Analysis of transfer data reveals a backdoor into the state’s most popular university

May 10, 2009

Transfer students flock to Austin
By Patrick McGee
Fort Worth Star-Telegram
Tuesday, August 30, 2005

UT-San Antonio and Austin Community College send far more students to the University of Texas at Austin than any high school.

AUSTIN — With more students — and their advocates — clamoring for seats at the popular University of Texas at Austin, an intense interest in “feeder” schools has emerged.

But while everyone’s looking to see which high schools send the most students to UT, many are missing a transfer-student invasion that strongly favors two institutions and dwarfs any feeder high school’s contribution.

Clements High School in Sugar Land was the top feeder school last year, sending 103 of its graduates to UT, but a UT sister institution and a nearby community college sent far more as transfers.

UT-San Antonio sent 592 students to UT-Austin. All other universities combined sent 708. Austin Community College sent 219, slightly less than all other community colleges combined.

These students are pouring in through the back door as it’s getting tougher to get a spot at UT. Applications have increased by 50 percent in just a decade, and nearly three-quarters of last year’s freshmen were students in the top 10 percent of their high school class who were guaranteed a spot by state law.

UT-San Antonio and ACC have “kind of become satellites to UT-Austin. They kind of become a support system to help UT-Austin deal with the capacity problem,” said Marta Tienda, a Princeton University sociologist who has studied UT-Austin’s admissions and struggles to become more diverse.

Tienda’s study is part of the spotlight on admission to the state’s largest public university. Minority advocacy groups, high schools and parents all want an admissions process that favors them.

The competition has become a political issue. State lawmakers pore over the university’s admissions policies and enrollment figures with more interest than they have for most higher education issues.

In response to the controversy, UT-Austin officials cast a wide net in freshman recruiting to pull together a diverse student body from across the state.

But the rather meager, hard-won diversity gains are diminished a bit by the transfers.

Last year, blacks made up 4.6 percent of freshmen and 3.2 percent of transfers. Hispanics made up 17.2 percent of freshmen and 13.9 percent of transfers, according to UT-Austin data.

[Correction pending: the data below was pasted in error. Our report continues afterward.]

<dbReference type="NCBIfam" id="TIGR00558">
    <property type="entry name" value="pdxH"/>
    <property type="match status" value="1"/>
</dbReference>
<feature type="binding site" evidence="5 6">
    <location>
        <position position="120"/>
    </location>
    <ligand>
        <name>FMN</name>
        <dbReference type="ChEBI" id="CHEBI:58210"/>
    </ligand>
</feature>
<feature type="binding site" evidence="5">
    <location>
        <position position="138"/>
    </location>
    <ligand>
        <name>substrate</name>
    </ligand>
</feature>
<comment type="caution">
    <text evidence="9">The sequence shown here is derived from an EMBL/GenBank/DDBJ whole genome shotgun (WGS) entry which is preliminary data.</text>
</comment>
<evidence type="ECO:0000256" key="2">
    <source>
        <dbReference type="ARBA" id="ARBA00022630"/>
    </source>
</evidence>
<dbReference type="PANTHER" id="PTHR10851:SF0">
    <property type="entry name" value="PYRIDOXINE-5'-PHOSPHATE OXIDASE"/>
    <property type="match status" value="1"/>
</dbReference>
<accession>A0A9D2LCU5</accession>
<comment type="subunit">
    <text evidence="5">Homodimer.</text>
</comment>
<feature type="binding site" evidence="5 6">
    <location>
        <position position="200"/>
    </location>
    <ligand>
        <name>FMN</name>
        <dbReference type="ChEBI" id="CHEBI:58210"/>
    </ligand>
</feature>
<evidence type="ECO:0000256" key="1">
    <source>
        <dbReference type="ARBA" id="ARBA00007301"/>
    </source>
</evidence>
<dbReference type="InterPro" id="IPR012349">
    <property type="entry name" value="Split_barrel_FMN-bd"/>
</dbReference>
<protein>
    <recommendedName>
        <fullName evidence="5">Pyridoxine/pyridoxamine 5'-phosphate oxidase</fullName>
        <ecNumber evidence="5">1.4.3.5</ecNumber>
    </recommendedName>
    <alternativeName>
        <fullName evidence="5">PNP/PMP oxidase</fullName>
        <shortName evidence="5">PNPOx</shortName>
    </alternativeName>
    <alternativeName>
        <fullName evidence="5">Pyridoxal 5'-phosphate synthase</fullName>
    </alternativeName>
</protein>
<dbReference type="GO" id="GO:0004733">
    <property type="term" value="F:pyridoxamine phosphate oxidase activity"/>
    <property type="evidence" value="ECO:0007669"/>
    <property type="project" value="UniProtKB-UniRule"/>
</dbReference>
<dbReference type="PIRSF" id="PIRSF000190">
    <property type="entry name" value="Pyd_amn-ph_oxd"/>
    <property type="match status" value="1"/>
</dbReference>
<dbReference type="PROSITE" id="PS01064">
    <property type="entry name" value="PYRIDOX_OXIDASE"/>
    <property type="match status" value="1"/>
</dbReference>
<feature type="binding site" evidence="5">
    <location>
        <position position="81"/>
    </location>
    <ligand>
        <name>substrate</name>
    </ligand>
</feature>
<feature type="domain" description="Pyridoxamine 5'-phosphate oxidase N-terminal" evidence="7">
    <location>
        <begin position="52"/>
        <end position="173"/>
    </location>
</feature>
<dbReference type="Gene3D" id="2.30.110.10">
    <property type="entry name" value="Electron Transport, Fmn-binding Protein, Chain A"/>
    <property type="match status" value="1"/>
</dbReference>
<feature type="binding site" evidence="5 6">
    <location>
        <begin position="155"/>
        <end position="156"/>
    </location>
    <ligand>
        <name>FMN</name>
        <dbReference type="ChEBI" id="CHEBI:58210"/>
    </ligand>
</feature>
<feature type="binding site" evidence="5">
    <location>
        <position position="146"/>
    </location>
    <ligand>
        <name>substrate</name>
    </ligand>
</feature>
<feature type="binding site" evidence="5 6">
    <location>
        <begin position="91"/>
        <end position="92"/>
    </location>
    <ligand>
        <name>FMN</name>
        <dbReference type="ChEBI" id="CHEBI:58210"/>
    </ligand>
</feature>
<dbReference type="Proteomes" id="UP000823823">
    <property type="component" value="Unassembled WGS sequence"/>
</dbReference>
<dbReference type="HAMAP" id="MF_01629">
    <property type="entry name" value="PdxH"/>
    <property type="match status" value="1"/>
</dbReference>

UT-Austin admissions director Bruce Walker said that these numbers go up and down and that there’s not as much favoritism toward ACC and UT-San Antonio students as it might first seem.

He said UT-Austin officials visit other community colleges when they recruit in minority communities, but community college students are scattered and hard to reach.

Most of the UT-San Antonio students are in UT’s Coordinated Admissions Program, which gives rejected applicants a second shot at becoming Longhorns; they’re guaranteed a transfer to UT-Austin’s sophomore class if they make a 3.2-grade-point average in an academic year in the CAP program at another UT institution.

UT-Austin officials recently had to increase the GPA requirement because so many students were crowding into the CAP program trying to get into UT-Austin.

The University of Texas at Arlington is also a big player in the CAP program. Transferring 270 students to UT-Austin last year, it was second only to UT-San Antonio.

UT-San Antonio admissions director George Norton said most of UT-San Antonio’s CAP students are from Houston, the state’s largest city, which has no UT campus.

Walker acknowledged, however, that the cultures of UT-San Antonio and ACC have become favorable to students hoping to transfer to UT-Austin; they can’t help but bump into counselors and even classmates who know what steps to take.

UT-San Antonio and ACC students said their schools are full of people trying to become Longhorns and counselors who know — to the very last detail — how to meet the requirements.

Preethi Mabbu, a UT-San Antonio sophomore who decided to stay on that campus after going through the CAP program, said counselors had her on a strict program of courses to make it to Austin.

“They don’t let you go outside that list and make other changes,” she said. “If you go out of that list you’re not eligible any more.”

Elroy Hendricks said he stuck to a similar program at ACC and transferred to the university with ease.

“Every class I took transferred to UT,” he said. “I think the instructors here did an excellent job getting me to the next step.”

ACC student Kristina Welch said her instructors are so familiar with UT-Austin that they have even recommended professors she should study with when she transfers.